Streamlining Thought Processes At The Table

This topic was raised in the Podcast idea thread by Ninjah and Joseph F, but I thought it'd be a good one to solicit community input.

When you're playing live, there's a lot to think about and a multi-layered data stream to process. Do you ever get overwhelmed trying to analyze your opponents' play, making real-time adjustments, and incorporating this with poker theory? Do you have techniques for simplifying the information so that it's manageable? Does a GTO approach solve all your problems?

Thoughts?
Moderation In Moderation

Comments

  • bogata XLbogata XL Red Chipper Posts: 29 ✭✭
    If you are at a table with unknowns start with just to pick the 2 players to your left to analyze their play.
    The players to your left are very important.
    And because if you want to analyse all your opponents' play it is too much and you will miss things.
  • ChipXtractorChipXtractor Red Chipper, Table Captain Posts: 1,191 ✭✭✭✭
    edited May 2018
    I find that I am so engaged in poker talk/discussion/study off the table that when I am in play I generally try and just stay in the moment and keep my thought process to a minimum. That is not to say that I just zone out. However, I tend to let instinct sort of take over instead of doing deep analysis within a single hand of play.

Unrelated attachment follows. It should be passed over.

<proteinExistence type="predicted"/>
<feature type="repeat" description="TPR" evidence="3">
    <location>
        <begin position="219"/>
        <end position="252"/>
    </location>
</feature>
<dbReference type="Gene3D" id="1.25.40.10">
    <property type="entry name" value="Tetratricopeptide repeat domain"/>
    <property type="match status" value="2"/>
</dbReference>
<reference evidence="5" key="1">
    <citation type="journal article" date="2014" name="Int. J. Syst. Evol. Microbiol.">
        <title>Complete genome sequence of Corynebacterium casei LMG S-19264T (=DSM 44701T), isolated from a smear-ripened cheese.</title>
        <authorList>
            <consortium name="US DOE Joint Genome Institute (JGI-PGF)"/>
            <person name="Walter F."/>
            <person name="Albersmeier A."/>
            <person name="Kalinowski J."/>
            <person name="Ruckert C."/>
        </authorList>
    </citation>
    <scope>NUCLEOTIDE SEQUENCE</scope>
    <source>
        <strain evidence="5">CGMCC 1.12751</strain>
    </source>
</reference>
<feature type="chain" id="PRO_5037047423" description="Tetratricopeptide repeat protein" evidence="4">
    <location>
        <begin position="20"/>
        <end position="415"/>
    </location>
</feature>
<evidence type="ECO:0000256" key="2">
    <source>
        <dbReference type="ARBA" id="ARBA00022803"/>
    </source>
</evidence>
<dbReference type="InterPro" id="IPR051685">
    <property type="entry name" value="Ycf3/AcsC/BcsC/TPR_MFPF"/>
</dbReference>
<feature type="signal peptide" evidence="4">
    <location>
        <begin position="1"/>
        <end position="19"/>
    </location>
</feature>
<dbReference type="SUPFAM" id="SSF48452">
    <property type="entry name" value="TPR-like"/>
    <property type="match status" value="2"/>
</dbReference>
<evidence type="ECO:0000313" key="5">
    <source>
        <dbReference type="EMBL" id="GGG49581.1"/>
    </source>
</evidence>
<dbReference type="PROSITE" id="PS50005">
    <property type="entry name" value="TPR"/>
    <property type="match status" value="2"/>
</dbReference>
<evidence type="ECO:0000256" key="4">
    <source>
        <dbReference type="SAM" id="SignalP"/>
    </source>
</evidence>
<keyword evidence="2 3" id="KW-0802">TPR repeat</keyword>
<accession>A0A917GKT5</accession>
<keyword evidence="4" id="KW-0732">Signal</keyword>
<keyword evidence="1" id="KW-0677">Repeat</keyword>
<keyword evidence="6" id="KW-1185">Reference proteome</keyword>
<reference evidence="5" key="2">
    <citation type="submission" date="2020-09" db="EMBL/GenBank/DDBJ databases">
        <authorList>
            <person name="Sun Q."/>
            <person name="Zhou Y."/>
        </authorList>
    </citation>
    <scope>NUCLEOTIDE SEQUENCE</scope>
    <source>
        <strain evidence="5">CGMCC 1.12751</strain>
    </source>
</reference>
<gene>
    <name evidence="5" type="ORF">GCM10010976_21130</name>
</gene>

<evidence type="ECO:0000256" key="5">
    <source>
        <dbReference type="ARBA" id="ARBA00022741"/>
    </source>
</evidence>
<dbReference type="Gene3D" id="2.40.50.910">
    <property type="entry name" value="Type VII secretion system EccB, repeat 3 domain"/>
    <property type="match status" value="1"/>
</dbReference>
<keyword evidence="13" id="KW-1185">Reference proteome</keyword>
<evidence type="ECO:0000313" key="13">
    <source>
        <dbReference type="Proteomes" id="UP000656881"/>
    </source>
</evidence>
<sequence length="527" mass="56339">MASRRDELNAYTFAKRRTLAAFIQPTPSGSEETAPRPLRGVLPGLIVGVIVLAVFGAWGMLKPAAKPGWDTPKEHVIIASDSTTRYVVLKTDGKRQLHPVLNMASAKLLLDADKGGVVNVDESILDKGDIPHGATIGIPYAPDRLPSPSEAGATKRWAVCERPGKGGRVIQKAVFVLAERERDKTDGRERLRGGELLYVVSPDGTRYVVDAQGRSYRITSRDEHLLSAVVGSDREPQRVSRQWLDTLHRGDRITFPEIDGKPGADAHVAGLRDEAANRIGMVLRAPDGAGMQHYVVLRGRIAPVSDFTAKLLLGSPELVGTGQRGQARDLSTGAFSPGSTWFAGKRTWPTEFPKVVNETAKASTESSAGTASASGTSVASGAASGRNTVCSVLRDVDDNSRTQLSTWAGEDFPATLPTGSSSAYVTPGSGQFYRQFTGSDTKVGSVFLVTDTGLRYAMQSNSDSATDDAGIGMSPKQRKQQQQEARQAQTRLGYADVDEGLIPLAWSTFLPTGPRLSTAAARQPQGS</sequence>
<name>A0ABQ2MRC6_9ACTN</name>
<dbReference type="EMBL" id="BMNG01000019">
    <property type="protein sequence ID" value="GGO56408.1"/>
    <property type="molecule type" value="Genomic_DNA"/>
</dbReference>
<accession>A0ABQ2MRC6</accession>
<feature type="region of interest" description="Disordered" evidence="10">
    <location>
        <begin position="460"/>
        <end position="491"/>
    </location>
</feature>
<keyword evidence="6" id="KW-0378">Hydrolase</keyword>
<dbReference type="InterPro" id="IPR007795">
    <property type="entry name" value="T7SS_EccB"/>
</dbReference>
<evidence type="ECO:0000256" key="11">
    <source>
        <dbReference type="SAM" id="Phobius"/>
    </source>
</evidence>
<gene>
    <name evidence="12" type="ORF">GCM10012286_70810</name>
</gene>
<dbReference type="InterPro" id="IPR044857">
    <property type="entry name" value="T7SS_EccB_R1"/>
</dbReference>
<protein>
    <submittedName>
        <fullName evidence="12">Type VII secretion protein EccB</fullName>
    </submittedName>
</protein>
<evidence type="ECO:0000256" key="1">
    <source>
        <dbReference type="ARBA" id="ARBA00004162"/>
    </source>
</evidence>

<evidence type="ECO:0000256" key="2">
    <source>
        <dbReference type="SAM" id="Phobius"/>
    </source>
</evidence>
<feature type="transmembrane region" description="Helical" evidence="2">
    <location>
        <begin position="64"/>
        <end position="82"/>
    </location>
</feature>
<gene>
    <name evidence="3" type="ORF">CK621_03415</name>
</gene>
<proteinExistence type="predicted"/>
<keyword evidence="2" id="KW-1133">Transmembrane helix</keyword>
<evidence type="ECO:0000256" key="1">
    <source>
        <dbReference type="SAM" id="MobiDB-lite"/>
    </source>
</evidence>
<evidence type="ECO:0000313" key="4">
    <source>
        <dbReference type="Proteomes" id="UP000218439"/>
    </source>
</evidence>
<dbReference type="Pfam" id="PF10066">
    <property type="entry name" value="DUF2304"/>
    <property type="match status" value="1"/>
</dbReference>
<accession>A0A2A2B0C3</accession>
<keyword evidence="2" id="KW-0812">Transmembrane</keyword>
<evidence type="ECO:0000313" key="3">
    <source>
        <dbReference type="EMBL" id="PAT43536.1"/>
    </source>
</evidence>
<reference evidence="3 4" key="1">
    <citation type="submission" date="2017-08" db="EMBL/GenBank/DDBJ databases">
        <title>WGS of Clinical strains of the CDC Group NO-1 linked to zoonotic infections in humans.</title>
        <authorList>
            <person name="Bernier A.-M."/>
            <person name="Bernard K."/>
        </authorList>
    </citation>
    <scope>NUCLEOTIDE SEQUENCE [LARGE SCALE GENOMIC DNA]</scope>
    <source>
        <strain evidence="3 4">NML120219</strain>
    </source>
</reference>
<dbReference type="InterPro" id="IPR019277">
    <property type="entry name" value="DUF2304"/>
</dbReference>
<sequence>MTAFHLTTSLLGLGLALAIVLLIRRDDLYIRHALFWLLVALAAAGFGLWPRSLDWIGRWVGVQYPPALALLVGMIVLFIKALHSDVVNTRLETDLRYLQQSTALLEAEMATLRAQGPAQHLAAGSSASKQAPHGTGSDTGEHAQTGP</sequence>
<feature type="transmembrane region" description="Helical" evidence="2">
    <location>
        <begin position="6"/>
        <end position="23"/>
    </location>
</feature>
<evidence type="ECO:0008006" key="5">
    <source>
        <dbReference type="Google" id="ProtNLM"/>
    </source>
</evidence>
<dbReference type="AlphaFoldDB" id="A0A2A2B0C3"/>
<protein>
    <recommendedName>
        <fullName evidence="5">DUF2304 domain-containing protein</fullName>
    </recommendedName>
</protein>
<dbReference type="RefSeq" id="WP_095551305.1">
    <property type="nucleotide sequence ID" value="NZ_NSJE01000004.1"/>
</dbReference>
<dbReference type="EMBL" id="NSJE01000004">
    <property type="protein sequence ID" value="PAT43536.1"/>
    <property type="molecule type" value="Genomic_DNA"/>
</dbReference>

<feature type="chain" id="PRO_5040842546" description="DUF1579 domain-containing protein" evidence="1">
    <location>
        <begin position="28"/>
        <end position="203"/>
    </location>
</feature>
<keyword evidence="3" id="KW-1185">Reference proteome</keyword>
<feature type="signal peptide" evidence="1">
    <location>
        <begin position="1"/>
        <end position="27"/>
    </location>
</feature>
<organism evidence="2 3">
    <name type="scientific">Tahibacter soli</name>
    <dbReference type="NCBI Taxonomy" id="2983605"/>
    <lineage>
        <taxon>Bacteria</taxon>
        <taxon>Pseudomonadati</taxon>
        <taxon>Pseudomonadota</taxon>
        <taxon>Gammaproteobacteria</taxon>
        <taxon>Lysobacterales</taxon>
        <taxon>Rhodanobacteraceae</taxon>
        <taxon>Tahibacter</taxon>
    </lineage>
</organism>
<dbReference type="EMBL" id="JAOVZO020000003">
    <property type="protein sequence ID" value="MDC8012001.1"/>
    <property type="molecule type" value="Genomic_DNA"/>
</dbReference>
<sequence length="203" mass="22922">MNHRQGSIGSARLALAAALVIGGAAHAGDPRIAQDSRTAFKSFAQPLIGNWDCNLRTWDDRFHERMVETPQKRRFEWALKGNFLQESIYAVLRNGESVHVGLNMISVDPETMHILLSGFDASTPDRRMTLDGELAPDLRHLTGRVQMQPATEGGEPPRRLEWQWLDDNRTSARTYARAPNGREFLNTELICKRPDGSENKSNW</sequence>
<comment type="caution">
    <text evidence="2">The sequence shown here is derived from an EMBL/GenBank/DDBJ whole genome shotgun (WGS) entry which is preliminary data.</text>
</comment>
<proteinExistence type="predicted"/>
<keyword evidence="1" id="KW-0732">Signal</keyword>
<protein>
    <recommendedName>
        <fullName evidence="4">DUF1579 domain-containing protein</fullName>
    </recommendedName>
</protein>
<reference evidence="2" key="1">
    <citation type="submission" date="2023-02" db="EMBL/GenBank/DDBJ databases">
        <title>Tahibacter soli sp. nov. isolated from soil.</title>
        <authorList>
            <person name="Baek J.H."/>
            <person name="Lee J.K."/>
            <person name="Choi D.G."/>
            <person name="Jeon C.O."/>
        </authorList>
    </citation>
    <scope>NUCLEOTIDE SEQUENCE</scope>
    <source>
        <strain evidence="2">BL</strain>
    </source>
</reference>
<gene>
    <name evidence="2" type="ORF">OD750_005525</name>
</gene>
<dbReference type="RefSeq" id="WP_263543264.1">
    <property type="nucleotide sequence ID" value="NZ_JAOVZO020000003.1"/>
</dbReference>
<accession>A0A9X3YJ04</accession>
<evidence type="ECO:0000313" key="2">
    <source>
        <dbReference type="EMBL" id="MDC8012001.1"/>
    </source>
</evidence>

Twitter = @ChipXtractor
  • Albert AAlbert A Red Chipper Posts: 96 ✭✭
    I play live $1/$2 NLHE.
    1) ID the players who fork their range pre flop by limping, limping, limping, and suddenly raising. There is usually a clear line of distinction between their pre flop limp range and their raising range. Exploit: This is huge hand reading info. If they raise it's AJ+ or 99+. If they limp it's mid to low pairs, suited connectors, Ax suited or broadways.
    2) ID the players who limp then call a raise. IMO this is a sign of poor play, someone who is just trying to hit flops. Exploit: It's tough to hit flops so C bet them.
    3) ID the players who fold a lot on the flop. Hint... it's usually the players above in #1 and #2. They generally won't float the flop to make a move on the turn. Exploit: C bet/barrel them.
    4) ID the players who use screwy bet sizes. Usually the bets are on the small side. Sometimes they bet small then same bet the turn. To me this is inexperienced and/or scared play. Exploit: Raise them. Also, they usually won't bet enough to get you off a draw.
    5) Try to figure out what their donk bets mean. My default read is medium pair in the hole or top pair/weak kicker. Exploit: Raise them or float the flop and if they check the turn bet them off the hand.
    6) Obviously, if a hand that was raised pre flop gets all the way to showdown, remember what hole cards the raiser raised with and the cards the caller called with!
    Most of this is in Ed Miller's "The Course"
    It may seem like a lot but at $1/$2 these things are common place and, to me, very noticeable. I target them and try to exploit them.
    This is just my 2 cents. I'm not claiming that this is GTO. I am just a recreational 18 hour a month player. There are many other contributors to this forum that have infinitely more knowledge.

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